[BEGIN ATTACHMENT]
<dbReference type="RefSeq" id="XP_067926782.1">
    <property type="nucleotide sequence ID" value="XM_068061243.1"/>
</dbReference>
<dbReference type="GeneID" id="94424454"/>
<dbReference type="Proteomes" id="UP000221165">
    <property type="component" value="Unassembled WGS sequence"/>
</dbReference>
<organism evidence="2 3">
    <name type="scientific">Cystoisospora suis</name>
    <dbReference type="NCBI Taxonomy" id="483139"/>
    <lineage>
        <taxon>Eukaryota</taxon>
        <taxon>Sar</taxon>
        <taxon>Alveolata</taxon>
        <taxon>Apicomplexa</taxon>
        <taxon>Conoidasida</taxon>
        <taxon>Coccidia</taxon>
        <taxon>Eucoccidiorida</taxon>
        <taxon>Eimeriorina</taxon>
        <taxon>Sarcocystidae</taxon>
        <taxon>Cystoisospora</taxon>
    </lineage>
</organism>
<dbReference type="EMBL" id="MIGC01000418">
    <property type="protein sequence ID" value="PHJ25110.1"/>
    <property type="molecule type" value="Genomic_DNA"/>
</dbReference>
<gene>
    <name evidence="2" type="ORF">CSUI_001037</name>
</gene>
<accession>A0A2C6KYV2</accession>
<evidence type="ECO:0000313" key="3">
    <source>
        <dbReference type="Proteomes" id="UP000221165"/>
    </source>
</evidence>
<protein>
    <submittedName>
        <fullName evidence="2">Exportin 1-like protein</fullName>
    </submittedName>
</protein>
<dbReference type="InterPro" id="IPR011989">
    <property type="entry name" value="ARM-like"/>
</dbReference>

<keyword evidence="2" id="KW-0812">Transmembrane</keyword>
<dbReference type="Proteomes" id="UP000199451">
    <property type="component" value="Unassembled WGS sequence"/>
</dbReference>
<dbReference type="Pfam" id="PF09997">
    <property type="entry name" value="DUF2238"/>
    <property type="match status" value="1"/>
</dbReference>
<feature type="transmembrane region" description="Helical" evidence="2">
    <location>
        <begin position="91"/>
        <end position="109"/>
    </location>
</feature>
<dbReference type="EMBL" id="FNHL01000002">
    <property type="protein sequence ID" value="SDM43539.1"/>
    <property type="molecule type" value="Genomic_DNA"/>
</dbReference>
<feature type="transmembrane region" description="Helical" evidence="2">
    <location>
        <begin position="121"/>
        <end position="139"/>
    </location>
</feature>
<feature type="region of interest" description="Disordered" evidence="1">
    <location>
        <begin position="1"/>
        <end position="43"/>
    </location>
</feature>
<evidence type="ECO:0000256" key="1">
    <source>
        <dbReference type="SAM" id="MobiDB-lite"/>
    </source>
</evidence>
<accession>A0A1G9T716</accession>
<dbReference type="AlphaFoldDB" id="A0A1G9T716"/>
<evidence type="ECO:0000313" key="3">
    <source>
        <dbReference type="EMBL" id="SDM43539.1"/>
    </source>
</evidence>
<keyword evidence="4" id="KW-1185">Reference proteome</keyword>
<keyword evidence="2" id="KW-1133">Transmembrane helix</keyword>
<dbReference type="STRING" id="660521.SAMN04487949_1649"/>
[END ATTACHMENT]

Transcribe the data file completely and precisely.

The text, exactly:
<dbReference type="RefSeq" id="XP_067926782.1">
    <property type="nucleotide sequence ID" value="XM_068061243.1"/>
</dbReference>
<dbReference type="GeneID" id="94424454"/>
<dbReference type="Proteomes" id="UP000221165">
    <property type="component" value="Unassembled WGS sequence"/>
</dbReference>
<organism evidence="2 3">
    <name type="scientific">Cystoisospora suis</name>
    <dbReference type="NCBI Taxonomy" id="483139"/>
    <lineage>
        <taxon>Eukaryota</taxon>
        <taxon>Sar</taxon>
        <taxon>Alveolata</taxon>
        <taxon>Apicomplexa</taxon>
        <taxon>Conoidasida</taxon>
        <taxon>Coccidia</taxon>
        <taxon>Eucoccidiorida</taxon>
        <taxon>Eimeriorina</taxon>
        <taxon>Sarcocystidae</taxon>
        <taxon>Cystoisospora</taxon>
    </lineage>
</organism>
<dbReference type="EMBL" id="MIGC01000418">
    <property type="protein sequence ID" value="PHJ25110.1"/>
    <property type="molecule type" value="Genomic_DNA"/>
</dbReference>
<gene>
    <name evidence="2" type="ORF">CSUI_001037</name>
</gene>
<accession>A0A2C6KYV2</accession>
<evidence type="ECO:0000313" key="3">
    <source>
        <dbReference type="Proteomes" id="UP000221165"/>
    </source>
</evidence>
<protein>
    <submittedName>
        <fullName evidence="2">Exportin 1-like protein</fullName>
    </submittedName>
</protein>
<dbReference type="InterPro" id="IPR011989">
    <property type="entry name" value="ARM-like"/>
</dbReference>

<keyword evidence="2" id="KW-0812">Transmembrane</keyword>
<dbReference type="Proteomes" id="UP000199451">
    <property type="component" value="Unassembled WGS sequence"/>
</dbReference>
<dbReference type="Pfam" id="PF09997">
    <property type="entry name" value="DUF2238"/>
    <property type="match status" value="1"/>
</dbReference>
<feature type="transmembrane region" description="Helical" evidence="2">
    <location>
        <begin position="91"/>
        <end position="109"/>
    </location>
</feature>
<dbReference type="EMBL" id="FNHL01000002">
    <property type="protein sequence ID" value="SDM43539.1"/>
    <property type="molecule type" value="Genomic_DNA"/>
</dbReference>
<feature type="transmembrane region" description="Helical" evidence="2">
    <location>
        <begin position="121"/>
        <end position="139"/>
    </location>
</feature>
<feature type="region of interest" description="Disordered" evidence="1">
    <location>
        <begin position="1"/>
        <end position="43"/>
    </location>
</feature>
<evidence type="ECO:0000256" key="1">
    <source>
        <dbReference type="SAM" id="MobiDB-lite"/>
    </source>
</evidence>
<accession>A0A1G9T716</accession>
<dbReference type="AlphaFoldDB" id="A0A1G9T716"/>
<evidence type="ECO:0000313" key="3">
    <source>
        <dbReference type="EMBL" id="SDM43539.1"/>
    </source>
</evidence>
<keyword evidence="4" id="KW-1185">Reference proteome</keyword>
<keyword evidence="2" id="KW-1133">Transmembrane helix</keyword>
<dbReference type="STRING" id="660521.SAMN04487949_1649"/>